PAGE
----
Between the summers of 2013 and 2017, the agenda for Celtics president of basketball operations Danny Ainge was to restructure a team both young and skilled enough to beat an opponent led by LeBron James.
Now, after taking the Cavaliers to seven games in the Eastern Conference Finals before ultimately falling short 87-79 in the deciding contest, the Celtics have reestablished the ability to accomplish such a feat.
As of now, they are considered throughout the basketball world as a worthy, yet still unproven adversary for the East throne. Unproven based on the idea that if James remains in the Eastern Conference, his team would more than likely be picked by Vegas to go to the Finals for the ninth straight season. But worthy in a sense that if James takes his talents to the Western Conference this summer, the East would be open for the Celtics to claim.
The Celtics were one win away from their first finals appearance since 2010 — without the services of two of their three best players in Kyrie Irving and Gordon Hayward. Jayson Tatum, their 20-year-old rookie, dropped 24 points in that deciding seventh game, and put an exclamation point on his first year as a pro with a poster dunk over LeBron. The Celtics have all the potential to be the best team in the East for years to come.
It is more critical than ever for Ainge to continue to work his composed and carefully calculated magic to prolong this team’s window for as long as possible. How much money the team pumps into this backcourt within the next few off-seasons could determine whether the Celtics become a two to three year flash in the pan, or a seven-to-eight year juggernaut.
And it all starts with what they plan to do with Marcus Smart in the coming weeks before the start of free agency on July 1.
Per ESPN’s Jackie MacMullan, Smart believes he is worth north of $12-$14 million. Throughout his career with the Celtics, the backup point guard’s presence has proven to be vital to the team on the defensive end. While Smart was out with a torn tendon in his thumb through March, the Celtics’ defensive rating sat at 103.3. The team had a league-best 99.8 rating with him active. At one point during Smart’s absence the Celtics had fallen to 20th in opponent three-point percentage, another defensive stat the team held the top spot in the league in prior to his thumb injury.
His value on the defensive end may prompt the Celtics to offer him just above $14 million and settle at $15 million, but his lack of offensive numbers may force them to let Smart walk if the price were to jump any higher. The 24-year-old was second to last on the team (minimum of 50 games) in field goal percentage, shooting 36 percent from the floor. His three-point shooting, at 30 percent, was also second to last on the team.
At this stage of the game, after electing to pass on offering Smart a new deal last preseason, it would be realistic to think that Ainge will not extend the team’s wallet all that far beyond $14 million for the sixth man. Though the situation isn’t identical, the Nets offered Otto Porter a max deal last July, and the Wizards insisted on matching it. The Wizards now have a $24 million, 14 point per game wing player in Porter for three more years. There’s a chance the Celtics at least use this instance as a cautionary reminder moving forward.
The Celtics will be dealing with a similar scenario at the end of next season, when Terry Rozier is scheduled to become a restricted free agent. If Rozier can duplicate the late season success he enjoyed this year, his camp will surely be looking for a contract fit for a starting guard, if they aren’t already. If the team can resign Smart, it is hard to see it also presenting a significant contract to Rozier. Even if Smart isn’t on the roster come next summer, the Celtics likely won’t pay significant money to Rozier if Kyrie Irving is still the starting point guard, simply because it would be a lot of money coming off the bench.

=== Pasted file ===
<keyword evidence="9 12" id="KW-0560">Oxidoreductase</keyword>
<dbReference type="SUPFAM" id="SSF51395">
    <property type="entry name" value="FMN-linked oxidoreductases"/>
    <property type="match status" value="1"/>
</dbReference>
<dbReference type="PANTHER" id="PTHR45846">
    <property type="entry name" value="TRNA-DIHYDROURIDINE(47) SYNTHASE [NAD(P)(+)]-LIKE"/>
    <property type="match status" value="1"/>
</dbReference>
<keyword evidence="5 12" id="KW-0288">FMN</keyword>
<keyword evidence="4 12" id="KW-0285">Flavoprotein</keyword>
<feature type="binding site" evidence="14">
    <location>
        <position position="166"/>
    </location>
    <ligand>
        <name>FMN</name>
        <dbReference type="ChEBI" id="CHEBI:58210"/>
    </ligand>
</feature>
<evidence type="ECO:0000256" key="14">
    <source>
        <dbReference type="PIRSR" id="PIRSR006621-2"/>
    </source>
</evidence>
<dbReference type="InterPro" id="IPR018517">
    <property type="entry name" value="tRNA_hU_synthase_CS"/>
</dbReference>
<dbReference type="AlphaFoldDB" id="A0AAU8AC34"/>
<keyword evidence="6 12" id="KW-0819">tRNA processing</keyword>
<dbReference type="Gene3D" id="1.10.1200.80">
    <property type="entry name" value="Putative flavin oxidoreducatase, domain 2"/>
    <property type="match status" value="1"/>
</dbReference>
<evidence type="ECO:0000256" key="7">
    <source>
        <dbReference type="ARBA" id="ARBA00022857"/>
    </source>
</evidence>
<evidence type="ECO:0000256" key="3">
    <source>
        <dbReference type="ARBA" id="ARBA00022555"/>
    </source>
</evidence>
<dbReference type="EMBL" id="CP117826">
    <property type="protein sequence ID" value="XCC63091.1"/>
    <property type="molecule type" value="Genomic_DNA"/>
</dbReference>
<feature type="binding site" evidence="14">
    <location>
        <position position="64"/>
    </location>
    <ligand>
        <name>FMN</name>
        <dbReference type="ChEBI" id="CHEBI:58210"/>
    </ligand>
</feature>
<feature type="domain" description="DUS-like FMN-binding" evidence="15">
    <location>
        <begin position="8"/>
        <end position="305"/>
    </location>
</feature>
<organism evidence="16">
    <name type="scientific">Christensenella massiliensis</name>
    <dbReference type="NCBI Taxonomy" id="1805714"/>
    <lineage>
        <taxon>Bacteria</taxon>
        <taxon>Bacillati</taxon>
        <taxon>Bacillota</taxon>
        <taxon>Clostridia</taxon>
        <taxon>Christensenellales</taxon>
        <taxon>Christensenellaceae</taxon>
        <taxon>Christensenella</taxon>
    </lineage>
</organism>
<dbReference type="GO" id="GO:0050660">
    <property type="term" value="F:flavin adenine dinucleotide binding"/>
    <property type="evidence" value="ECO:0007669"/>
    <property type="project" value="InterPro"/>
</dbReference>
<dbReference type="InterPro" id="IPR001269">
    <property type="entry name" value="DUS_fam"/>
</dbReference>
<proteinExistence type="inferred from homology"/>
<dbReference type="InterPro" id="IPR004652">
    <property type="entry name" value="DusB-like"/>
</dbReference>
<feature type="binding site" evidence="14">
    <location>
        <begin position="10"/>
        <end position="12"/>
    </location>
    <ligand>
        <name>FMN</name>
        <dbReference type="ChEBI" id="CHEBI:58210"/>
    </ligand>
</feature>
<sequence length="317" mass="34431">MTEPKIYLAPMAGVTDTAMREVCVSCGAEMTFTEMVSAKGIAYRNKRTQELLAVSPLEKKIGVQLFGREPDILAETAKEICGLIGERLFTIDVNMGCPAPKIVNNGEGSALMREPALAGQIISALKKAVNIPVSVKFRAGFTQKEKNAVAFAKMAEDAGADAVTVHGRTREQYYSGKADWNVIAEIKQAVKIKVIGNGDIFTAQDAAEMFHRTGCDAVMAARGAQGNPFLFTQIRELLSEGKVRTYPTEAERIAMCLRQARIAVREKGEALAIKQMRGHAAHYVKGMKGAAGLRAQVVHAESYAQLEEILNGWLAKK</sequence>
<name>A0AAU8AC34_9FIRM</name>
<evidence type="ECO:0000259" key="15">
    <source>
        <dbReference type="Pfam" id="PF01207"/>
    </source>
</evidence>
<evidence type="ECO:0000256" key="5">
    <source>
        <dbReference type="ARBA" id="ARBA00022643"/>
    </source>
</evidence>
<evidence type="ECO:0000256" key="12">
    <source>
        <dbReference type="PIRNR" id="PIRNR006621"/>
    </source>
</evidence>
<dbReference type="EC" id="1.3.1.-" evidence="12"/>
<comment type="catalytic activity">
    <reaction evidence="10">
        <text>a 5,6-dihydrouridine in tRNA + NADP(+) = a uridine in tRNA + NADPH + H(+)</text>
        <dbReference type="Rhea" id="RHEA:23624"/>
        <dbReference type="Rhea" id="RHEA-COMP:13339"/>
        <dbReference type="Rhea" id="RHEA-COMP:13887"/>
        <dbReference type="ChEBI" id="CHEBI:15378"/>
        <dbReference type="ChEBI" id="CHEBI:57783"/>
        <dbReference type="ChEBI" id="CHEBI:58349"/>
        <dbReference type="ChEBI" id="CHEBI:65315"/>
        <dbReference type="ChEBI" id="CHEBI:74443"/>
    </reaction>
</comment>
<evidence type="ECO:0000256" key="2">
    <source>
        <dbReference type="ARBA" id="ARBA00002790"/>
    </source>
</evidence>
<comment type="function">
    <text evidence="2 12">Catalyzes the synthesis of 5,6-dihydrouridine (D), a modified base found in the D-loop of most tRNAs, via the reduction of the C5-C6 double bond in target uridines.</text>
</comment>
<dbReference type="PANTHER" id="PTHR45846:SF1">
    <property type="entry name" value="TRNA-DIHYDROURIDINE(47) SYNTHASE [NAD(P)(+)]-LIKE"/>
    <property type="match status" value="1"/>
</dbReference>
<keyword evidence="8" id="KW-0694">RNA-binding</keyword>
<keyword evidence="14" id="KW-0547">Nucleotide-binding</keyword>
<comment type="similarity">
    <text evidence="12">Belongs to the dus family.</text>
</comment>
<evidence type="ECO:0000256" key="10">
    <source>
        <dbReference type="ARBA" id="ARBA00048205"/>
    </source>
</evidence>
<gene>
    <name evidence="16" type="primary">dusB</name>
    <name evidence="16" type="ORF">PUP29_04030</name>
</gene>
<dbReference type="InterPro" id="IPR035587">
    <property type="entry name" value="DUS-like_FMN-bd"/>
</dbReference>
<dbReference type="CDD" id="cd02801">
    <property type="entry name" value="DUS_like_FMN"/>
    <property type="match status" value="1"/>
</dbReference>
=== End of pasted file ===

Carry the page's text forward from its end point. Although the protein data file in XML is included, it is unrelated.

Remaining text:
This brings us to the Irving side of the dilemma. Irving has been a perennial All-Star in the NBA who has averaged 25 points in his last two postseasons played. Unfortunately for the Celtics, Irving’s knee prevented him from seeing the floor during the playoffs in his first season in green.
There’s speculation early on during Irving’s Celtic tenure that issues with his knee will be consistent through the rest of his career. And based on how quickly he grew tired of being second fiddle to LeBron there is also the prospect of there being no guarantee he sticks around in Boston. This being especially if the Celtics are unable to come up with the money needed to sign him to another contract. If there is enough uncertainty surrounding these two factors, Ainge can always try trading Irving away for a player like Kawhi Leonard or Karl-Anthony Towns.
This would all circle back to what the Celtics decide to do with Smart and Rozier. If the team spends its money wisely, and refrains from the new contract of one of them becoming too hefty, it may give them the crucial financial flexibility down the road to resign either Irving or whichever star it receives back in a Kyrie deal. Furthermore, if the current money between Smart, Rozier, and Irving’s contracts are managed well, the money currently being paid toward Hayward and Al Horford, once off the books, can be turned over to Tatum or Jaylen Brown if the two young guns improve enough to deserve a max deal.
After five years of waiting, the Celtics’ window to retake the East is finally open. This offseason will begin the challenge of keeping the team morale stable and maintaining the team’s core as best as possible.
But not everyone will be able to stay.
Full article @ Kyrie Irving headlines trio of guards Celtics will need plan for in coming offseasons to turn promising core into dynasty
Source: GreenStreet Blog